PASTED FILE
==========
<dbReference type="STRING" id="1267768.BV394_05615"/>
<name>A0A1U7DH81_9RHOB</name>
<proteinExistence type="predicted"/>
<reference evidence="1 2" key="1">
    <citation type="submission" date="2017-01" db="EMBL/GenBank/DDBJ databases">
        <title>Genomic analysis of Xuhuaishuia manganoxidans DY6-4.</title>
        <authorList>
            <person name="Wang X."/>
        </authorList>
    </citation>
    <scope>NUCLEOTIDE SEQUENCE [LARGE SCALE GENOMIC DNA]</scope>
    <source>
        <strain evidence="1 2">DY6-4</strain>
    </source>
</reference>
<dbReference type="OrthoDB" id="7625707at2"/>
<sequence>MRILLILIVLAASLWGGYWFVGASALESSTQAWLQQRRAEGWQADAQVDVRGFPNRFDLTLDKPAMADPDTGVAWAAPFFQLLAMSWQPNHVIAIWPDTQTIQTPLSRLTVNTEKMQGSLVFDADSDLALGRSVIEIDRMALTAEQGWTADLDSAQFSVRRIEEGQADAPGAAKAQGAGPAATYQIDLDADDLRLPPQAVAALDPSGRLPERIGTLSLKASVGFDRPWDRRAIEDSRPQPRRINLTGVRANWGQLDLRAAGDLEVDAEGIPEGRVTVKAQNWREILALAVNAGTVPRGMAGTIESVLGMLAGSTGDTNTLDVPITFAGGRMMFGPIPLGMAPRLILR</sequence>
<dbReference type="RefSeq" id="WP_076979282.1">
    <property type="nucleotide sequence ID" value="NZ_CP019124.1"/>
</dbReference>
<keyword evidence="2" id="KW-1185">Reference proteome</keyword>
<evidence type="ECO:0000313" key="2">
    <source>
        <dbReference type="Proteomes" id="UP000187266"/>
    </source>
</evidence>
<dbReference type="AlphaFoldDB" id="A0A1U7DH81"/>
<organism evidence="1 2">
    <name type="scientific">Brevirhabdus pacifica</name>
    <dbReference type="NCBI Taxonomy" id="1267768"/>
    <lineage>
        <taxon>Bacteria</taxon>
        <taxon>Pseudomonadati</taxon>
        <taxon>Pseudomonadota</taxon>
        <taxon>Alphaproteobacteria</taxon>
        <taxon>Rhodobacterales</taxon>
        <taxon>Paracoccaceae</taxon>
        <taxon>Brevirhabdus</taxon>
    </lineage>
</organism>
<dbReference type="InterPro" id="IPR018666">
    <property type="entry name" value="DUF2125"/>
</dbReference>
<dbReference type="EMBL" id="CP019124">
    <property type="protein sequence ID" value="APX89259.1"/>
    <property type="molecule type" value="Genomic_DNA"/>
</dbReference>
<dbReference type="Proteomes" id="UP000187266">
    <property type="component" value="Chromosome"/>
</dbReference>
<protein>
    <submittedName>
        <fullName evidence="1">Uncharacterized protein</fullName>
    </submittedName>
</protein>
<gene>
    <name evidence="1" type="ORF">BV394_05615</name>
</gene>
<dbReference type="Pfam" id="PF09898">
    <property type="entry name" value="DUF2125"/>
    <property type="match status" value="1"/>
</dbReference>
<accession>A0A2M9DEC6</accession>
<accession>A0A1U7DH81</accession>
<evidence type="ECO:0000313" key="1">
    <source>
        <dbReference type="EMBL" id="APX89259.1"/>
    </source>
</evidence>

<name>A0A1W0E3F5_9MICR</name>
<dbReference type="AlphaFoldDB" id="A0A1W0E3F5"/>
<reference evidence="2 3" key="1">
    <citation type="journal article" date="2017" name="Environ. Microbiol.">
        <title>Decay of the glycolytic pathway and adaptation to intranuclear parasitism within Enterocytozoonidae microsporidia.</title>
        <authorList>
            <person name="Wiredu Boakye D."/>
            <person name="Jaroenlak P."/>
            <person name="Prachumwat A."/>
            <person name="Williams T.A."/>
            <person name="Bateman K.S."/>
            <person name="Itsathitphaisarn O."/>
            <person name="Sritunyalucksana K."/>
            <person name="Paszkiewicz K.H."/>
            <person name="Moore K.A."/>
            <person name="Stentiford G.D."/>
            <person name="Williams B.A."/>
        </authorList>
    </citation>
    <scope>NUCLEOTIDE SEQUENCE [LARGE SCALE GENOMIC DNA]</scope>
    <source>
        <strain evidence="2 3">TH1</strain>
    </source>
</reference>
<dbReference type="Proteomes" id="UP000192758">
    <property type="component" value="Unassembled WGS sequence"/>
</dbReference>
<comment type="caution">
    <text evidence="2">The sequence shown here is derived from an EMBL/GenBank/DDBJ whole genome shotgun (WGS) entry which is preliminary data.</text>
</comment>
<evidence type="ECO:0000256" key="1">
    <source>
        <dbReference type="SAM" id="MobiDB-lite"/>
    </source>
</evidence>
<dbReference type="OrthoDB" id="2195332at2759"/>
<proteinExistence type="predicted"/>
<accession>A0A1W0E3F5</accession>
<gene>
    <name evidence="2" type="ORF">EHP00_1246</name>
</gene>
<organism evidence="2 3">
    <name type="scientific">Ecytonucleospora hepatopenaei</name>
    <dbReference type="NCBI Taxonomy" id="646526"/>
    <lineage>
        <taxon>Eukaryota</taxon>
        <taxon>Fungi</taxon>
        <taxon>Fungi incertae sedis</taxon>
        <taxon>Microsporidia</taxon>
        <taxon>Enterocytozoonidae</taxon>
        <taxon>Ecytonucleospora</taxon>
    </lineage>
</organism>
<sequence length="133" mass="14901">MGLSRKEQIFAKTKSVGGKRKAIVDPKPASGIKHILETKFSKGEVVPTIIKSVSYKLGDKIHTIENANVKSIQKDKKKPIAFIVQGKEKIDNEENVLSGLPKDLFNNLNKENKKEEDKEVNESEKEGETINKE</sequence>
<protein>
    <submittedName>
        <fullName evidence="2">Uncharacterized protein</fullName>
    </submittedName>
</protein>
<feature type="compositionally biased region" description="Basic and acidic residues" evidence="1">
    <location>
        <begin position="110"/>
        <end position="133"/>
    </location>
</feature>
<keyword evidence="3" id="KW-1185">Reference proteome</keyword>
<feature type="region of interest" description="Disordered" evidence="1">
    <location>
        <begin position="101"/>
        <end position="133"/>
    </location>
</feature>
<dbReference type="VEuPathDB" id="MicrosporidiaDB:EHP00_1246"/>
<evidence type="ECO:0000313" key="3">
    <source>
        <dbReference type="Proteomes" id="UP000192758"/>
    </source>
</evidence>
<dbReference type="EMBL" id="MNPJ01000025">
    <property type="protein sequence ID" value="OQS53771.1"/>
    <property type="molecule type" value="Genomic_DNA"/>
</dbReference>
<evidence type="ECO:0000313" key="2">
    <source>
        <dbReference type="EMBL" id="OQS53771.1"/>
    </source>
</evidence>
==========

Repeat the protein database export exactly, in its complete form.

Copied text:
<dbReference type="STRING" id="1267768.BV394_05615"/>
<name>A0A1U7DH81_9RHOB</name>
<proteinExistence type="predicted"/>
<reference evidence="1 2" key="1">
    <citation type="submission" date="2017-01" db="EMBL/GenBank/DDBJ databases">
        <title>Genomic analysis of Xuhuaishuia manganoxidans DY6-4.</title>
        <authorList>
            <person name="Wang X."/>
        </authorList>
    </citation>
    <scope>NUCLEOTIDE SEQUENCE [LARGE SCALE GENOMIC DNA]</scope>
    <source>
        <strain evidence="1 2">DY6-4</strain>
    </source>
</reference>
<dbReference type="OrthoDB" id="7625707at2"/>
<sequence>MRILLILIVLAASLWGGYWFVGASALESSTQAWLQQRRAEGWQADAQVDVRGFPNRFDLTLDKPAMADPDTGVAWAAPFFQLLAMSWQPNHVIAIWPDTQTIQTPLSRLTVNTEKMQGSLVFDADSDLALGRSVIEIDRMALTAEQGWTADLDSAQFSVRRIEEGQADAPGAAKAQGAGPAATYQIDLDADDLRLPPQAVAALDPSGRLPERIGTLSLKASVGFDRPWDRRAIEDSRPQPRRINLTGVRANWGQLDLRAAGDLEVDAEGIPEGRVTVKAQNWREILALAVNAGTVPRGMAGTIESVLGMLAGSTGDTNTLDVPITFAGGRMMFGPIPLGMAPRLILR</sequence>
<dbReference type="RefSeq" id="WP_076979282.1">
    <property type="nucleotide sequence ID" value="NZ_CP019124.1"/>
</dbReference>
<keyword evidence="2" id="KW-1185">Reference proteome</keyword>
<evidence type="ECO:0000313" key="2">
    <source>
        <dbReference type="Proteomes" id="UP000187266"/>
    </source>
</evidence>
<dbReference type="AlphaFoldDB" id="A0A1U7DH81"/>
<organism evidence="1 2">
    <name type="scientific">Brevirhabdus pacifica</name>
    <dbReference type="NCBI Taxonomy" id="1267768"/>
    <lineage>
        <taxon>Bacteria</taxon>
        <taxon>Pseudomonadati</taxon>
        <taxon>Pseudomonadota</taxon>
        <taxon>Alphaproteobacteria</taxon>
        <taxon>Rhodobacterales</taxon>
        <taxon>Paracoccaceae</taxon>
        <taxon>Brevirhabdus</taxon>
    </lineage>
</organism>
<dbReference type="InterPro" id="IPR018666">
    <property type="entry name" value="DUF2125"/>
</dbReference>
<dbReference type="EMBL" id="CP019124">
    <property type="protein sequence ID" value="APX89259.1"/>
    <property type="molecule type" value="Genomic_DNA"/>
</dbReference>
<dbReference type="Proteomes" id="UP000187266">
    <property type="component" value="Chromosome"/>
</dbReference>
<protein>
    <submittedName>
        <fullName evidence="1">Uncharacterized protein</fullName>
    </submittedName>
</protein>
<gene>
    <name evidence="1" type="ORF">BV394_05615</name>
</gene>
<dbReference type="Pfam" id="PF09898">
    <property type="entry name" value="DUF2125"/>
    <property type="match status" value="1"/>
</dbReference>
<accession>A0A2M9DEC6</accession>
<accession>A0A1U7DH81</accession>
<evidence type="ECO:0000313" key="1">
    <source>
        <dbReference type="EMBL" id="APX89259.1"/>
    </source>
</evidence>

<name>A0A1W0E3F5_9MICR</name>
<dbReference type="AlphaFoldDB" id="A0A1W0E3F5"/>
<reference evidence="2 3" key="1">
    <citation type="journal article" date="2017" name="Environ. Microbiol.">
        <title>Decay of the glycolytic pathway and adaptation to intranuclear parasitism within Enterocytozoonidae microsporidia.</title>
        <authorList>
            <person name="Wiredu Boakye D."/>
            <person name="Jaroenlak P."/>
            <person name="Prachumwat A."/>
            <person name="Williams T.A."/>
            <person name="Bateman K.S."/>
            <person name="Itsathitphaisarn O."/>
            <person name="Sritunyalucksana K."/>
            <person name="Paszkiewicz K.H."/>
            <person name="Moore K.A."/>
            <person name="Stentiford G.D."/>
            <person name="Williams B.A."/>
        </authorList>
    </citation>
    <scope>NUCLEOTIDE SEQUENCE [LARGE SCALE GENOMIC DNA]</scope>
    <source>
        <strain evidence="2 3">TH1</strain>
    </source>
</reference>
<dbReference type="Proteomes" id="UP000192758">
    <property type="component" value="Unassembled WGS sequence"/>
</dbReference>
<comment type="caution">
    <text evidence="2">The sequence shown here is derived from an EMBL/GenBank/DDBJ whole genome shotgun (WGS) entry which is preliminary data.</text>
</comment>
<evidence type="ECO:0000256" key="1">
    <source>
        <dbReference type="SAM" id="MobiDB-lite"/>
    </source>
</evidence>
<dbReference type="OrthoDB" id="2195332at2759"/>
<proteinExistence type="predicted"/>
<accession>A0A1W0E3F5</accession>
<gene>
    <name evidence="2" type="ORF">EHP00_1246</name>
</gene>
<organism evidence="2 3">
    <name type="scientific">Ecytonucleospora hepatopenaei</name>
    <dbReference type="NCBI Taxonomy" id="646526"/>
    <lineage>
        <taxon>Eukaryota</taxon>
        <taxon>Fungi</taxon>
        <taxon>Fungi incertae sedis</taxon>
        <taxon>Microsporidia</taxon>
        <taxon>Enterocytozoonidae</taxon>
        <taxon>Ecytonucleospora</taxon>
    </lineage>
</organism>
<sequence length="133" mass="14901">MGLSRKEQIFAKTKSVGGKRKAIVDPKPASGIKHILETKFSKGEVVPTIIKSVSYKLGDKIHTIENANVKSIQKDKKKPIAFIVQGKEKIDNEENVLSGLPKDLFNNLNKENKKEEDKEVNESEKEGETINKE</sequence>
<protein>
    <submittedName>
        <fullName evidence="2">Uncharacterized protein</fullName>
    </submittedName>
</protein>
<feature type="compositionally biased region" description="Basic and acidic residues" evidence="1">
    <location>
        <begin position="110"/>
        <end position="133"/>
    </location>
</feature>
<keyword evidence="3" id="KW-1185">Reference proteome</keyword>
<feature type="region of interest" description="Disordered" evidence="1">
    <location>
        <begin position="101"/>
        <end position="133"/>
    </location>
</feature>
<dbReference type="VEuPathDB" id="MicrosporidiaDB:EHP00_1246"/>
<evidence type="ECO:0000313" key="3">
    <source>
        <dbReference type="Proteomes" id="UP000192758"/>
    </source>
</evidence>
<dbReference type="EMBL" id="MNPJ01000025">
    <property type="protein sequence ID" value="OQS53771.1"/>
    <property type="molecule type" value="Genomic_DNA"/>
</dbReference>
<evidence type="ECO:0000313" key="2">
    <source>
        <dbReference type="EMBL" id="OQS53771.1"/>
    </source>
</evidence>